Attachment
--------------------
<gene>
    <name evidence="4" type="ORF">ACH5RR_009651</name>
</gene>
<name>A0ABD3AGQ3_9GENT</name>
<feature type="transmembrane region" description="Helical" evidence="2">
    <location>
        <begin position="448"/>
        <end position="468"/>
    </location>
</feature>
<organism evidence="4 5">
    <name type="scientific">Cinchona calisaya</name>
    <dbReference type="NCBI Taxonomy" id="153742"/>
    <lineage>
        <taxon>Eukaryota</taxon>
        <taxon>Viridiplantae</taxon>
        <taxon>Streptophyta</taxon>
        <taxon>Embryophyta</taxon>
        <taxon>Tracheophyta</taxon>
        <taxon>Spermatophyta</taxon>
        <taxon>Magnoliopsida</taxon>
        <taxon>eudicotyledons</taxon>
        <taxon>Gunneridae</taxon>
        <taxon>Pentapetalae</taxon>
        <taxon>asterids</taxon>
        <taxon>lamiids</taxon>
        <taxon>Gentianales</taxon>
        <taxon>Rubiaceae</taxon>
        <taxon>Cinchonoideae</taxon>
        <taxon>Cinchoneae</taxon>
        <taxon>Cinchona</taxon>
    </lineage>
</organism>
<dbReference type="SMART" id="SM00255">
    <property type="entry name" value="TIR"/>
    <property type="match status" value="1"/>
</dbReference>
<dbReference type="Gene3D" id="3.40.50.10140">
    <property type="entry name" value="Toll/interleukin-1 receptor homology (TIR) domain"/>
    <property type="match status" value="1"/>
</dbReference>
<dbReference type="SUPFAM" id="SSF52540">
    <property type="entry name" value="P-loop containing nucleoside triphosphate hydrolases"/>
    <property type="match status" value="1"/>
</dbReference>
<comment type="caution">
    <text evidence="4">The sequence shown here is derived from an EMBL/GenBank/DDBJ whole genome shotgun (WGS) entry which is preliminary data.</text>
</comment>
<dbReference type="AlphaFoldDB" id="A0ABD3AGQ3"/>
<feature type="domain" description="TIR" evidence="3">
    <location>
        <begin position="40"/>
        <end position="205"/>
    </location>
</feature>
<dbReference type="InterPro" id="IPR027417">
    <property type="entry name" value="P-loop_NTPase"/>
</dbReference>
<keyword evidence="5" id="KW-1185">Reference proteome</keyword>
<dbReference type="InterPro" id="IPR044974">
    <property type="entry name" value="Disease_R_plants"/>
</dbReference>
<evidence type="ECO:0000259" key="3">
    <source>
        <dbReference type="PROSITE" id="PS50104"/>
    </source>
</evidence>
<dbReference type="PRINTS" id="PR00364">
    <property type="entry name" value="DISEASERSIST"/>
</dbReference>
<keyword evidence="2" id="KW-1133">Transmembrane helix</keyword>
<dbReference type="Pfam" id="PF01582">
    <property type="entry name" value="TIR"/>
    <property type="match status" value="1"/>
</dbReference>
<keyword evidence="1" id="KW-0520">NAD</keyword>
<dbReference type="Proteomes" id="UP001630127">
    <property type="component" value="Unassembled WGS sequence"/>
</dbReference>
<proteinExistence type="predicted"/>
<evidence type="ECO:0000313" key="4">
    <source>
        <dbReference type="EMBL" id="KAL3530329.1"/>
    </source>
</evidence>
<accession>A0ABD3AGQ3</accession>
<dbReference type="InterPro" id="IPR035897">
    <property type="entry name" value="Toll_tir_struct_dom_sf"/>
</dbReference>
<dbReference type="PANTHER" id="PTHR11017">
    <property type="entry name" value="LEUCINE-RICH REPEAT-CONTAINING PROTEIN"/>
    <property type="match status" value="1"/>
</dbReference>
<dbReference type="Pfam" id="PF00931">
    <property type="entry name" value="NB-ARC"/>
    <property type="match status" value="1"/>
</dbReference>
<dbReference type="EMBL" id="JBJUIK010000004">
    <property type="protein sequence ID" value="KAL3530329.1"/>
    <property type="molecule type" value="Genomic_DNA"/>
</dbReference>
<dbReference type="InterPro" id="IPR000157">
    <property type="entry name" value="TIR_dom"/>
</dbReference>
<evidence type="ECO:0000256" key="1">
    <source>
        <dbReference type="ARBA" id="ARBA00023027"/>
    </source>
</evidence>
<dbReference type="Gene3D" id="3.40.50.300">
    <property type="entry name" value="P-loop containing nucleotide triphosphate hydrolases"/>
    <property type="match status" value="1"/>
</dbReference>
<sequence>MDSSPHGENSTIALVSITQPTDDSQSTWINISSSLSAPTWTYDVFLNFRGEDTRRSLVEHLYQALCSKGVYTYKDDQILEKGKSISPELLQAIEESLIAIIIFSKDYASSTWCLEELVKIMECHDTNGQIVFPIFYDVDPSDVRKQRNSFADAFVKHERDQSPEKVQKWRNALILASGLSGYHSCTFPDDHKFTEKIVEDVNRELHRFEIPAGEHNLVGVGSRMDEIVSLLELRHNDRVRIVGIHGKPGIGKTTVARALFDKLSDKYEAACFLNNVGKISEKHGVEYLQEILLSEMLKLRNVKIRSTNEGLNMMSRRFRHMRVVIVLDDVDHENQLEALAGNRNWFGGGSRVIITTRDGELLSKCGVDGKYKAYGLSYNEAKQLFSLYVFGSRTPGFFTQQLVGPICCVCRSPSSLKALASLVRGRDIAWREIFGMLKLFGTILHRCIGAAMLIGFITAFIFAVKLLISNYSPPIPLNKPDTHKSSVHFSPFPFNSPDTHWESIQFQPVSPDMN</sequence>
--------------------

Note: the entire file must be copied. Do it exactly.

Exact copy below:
<gene>
    <name evidence="4" type="ORF">ACH5RR_009651</name>
</gene>
<name>A0ABD3AGQ3_9GENT</name>
<feature type="transmembrane region" description="Helical" evidence="2">
    <location>
        <begin position="448"/>
        <end position="468"/>
    </location>
</feature>
<organism evidence="4 5">
    <name type="scientific">Cinchona calisaya</name>
    <dbReference type="NCBI Taxonomy" id="153742"/>
    <lineage>
        <taxon>Eukaryota</taxon>
        <taxon>Viridiplantae</taxon>
        <taxon>Streptophyta</taxon>
        <taxon>Embryophyta</taxon>
        <taxon>Tracheophyta</taxon>
        <taxon>Spermatophyta</taxon>
        <taxon>Magnoliopsida</taxon>
        <taxon>eudicotyledons</taxon>
        <taxon>Gunneridae</taxon>
        <taxon>Pentapetalae</taxon>
        <taxon>asterids</taxon>
        <taxon>lamiids</taxon>
        <taxon>Gentianales</taxon>
        <taxon>Rubiaceae</taxon>
        <taxon>Cinchonoideae</taxon>
        <taxon>Cinchoneae</taxon>
        <taxon>Cinchona</taxon>
    </lineage>
</organism>
<dbReference type="SMART" id="SM00255">
    <property type="entry name" value="TIR"/>
    <property type="match status" value="1"/>
</dbReference>
<dbReference type="Gene3D" id="3.40.50.10140">
    <property type="entry name" value="Toll/interleukin-1 receptor homology (TIR) domain"/>
    <property type="match status" value="1"/>
</dbReference>
<dbReference type="SUPFAM" id="SSF52540">
    <property type="entry name" value="P-loop containing nucleoside triphosphate hydrolases"/>
    <property type="match status" value="1"/>
</dbReference>
<comment type="caution">
    <text evidence="4">The sequence shown here is derived from an EMBL/GenBank/DDBJ whole genome shotgun (WGS) entry which is preliminary data.</text>
</comment>
<dbReference type="AlphaFoldDB" id="A0ABD3AGQ3"/>
<feature type="domain" description="TIR" evidence="3">
    <location>
        <begin position="40"/>
        <end position="205"/>
    </location>
</feature>
<dbReference type="InterPro" id="IPR027417">
    <property type="entry name" value="P-loop_NTPase"/>
</dbReference>
<keyword evidence="5" id="KW-1185">Reference proteome</keyword>
<dbReference type="InterPro" id="IPR044974">
    <property type="entry name" value="Disease_R_plants"/>
</dbReference>
<evidence type="ECO:0000259" key="3">
    <source>
        <dbReference type="PROSITE" id="PS50104"/>
    </source>
</evidence>
<dbReference type="PRINTS" id="PR00364">
    <property type="entry name" value="DISEASERSIST"/>
</dbReference>
<keyword evidence="2" id="KW-1133">Transmembrane helix</keyword>
<dbReference type="Pfam" id="PF01582">
    <property type="entry name" value="TIR"/>
    <property type="match status" value="1"/>
</dbReference>
<keyword evidence="1" id="KW-0520">NAD</keyword>
<dbReference type="Proteomes" id="UP001630127">
    <property type="component" value="Unassembled WGS sequence"/>
</dbReference>
<proteinExistence type="predicted"/>
<evidence type="ECO:0000313" key="4">
    <source>
        <dbReference type="EMBL" id="KAL3530329.1"/>
    </source>
</evidence>
<accession>A0ABD3AGQ3</accession>
<dbReference type="InterPro" id="IPR035897">
    <property type="entry name" value="Toll_tir_struct_dom_sf"/>
</dbReference>
<dbReference type="PANTHER" id="PTHR11017">
    <property type="entry name" value="LEUCINE-RICH REPEAT-CONTAINING PROTEIN"/>
    <property type="match status" value="1"/>
</dbReference>
<dbReference type="Pfam" id="PF00931">
    <property type="entry name" value="NB-ARC"/>
    <property type="match status" value="1"/>
</dbReference>
<dbReference type="EMBL" id="JBJUIK010000004">
    <property type="protein sequence ID" value="KAL3530329.1"/>
    <property type="molecule type" value="Genomic_DNA"/>
</dbReference>
<dbReference type="InterPro" id="IPR000157">
    <property type="entry name" value="TIR_dom"/>
</dbReference>
<evidence type="ECO:0000256" key="1">
    <source>
        <dbReference type="ARBA" id="ARBA00023027"/>
    </source>
</evidence>
<dbReference type="Gene3D" id="3.40.50.300">
    <property type="entry name" value="P-loop containing nucleotide triphosphate hydrolases"/>
    <property type="match status" value="1"/>
</dbReference>
<sequence>MDSSPHGENSTIALVSITQPTDDSQSTWINISSSLSAPTWTYDVFLNFRGEDTRRSLVEHLYQALCSKGVYTYKDDQILEKGKSISPELLQAIEESLIAIIIFSKDYASSTWCLEELVKIMECHDTNGQIVFPIFYDVDPSDVRKQRNSFADAFVKHERDQSPEKVQKWRNALILASGLSGYHSCTFPDDHKFTEKIVEDVNRELHRFEIPAGEHNLVGVGSRMDEIVSLLELRHNDRVRIVGIHGKPGIGKTTVARALFDKLSDKYEAACFLNNVGKISEKHGVEYLQEILLSEMLKLRNVKIRSTNEGLNMMSRRFRHMRVVIVLDDVDHENQLEALAGNRNWFGGGSRVIITTRDGELLSKCGVDGKYKAYGLSYNEAKQLFSLYVFGSRTPGFFTQQLVGPICCVCRSPSSLKALASLVRGRDIAWREIFGMLKLFGTILHRCIGAAMLIGFITAFIFAVKLLISNYSPPIPLNKPDTHKSSVHFSPFPFNSPDTHWESIQFQPVSPDMN</sequence>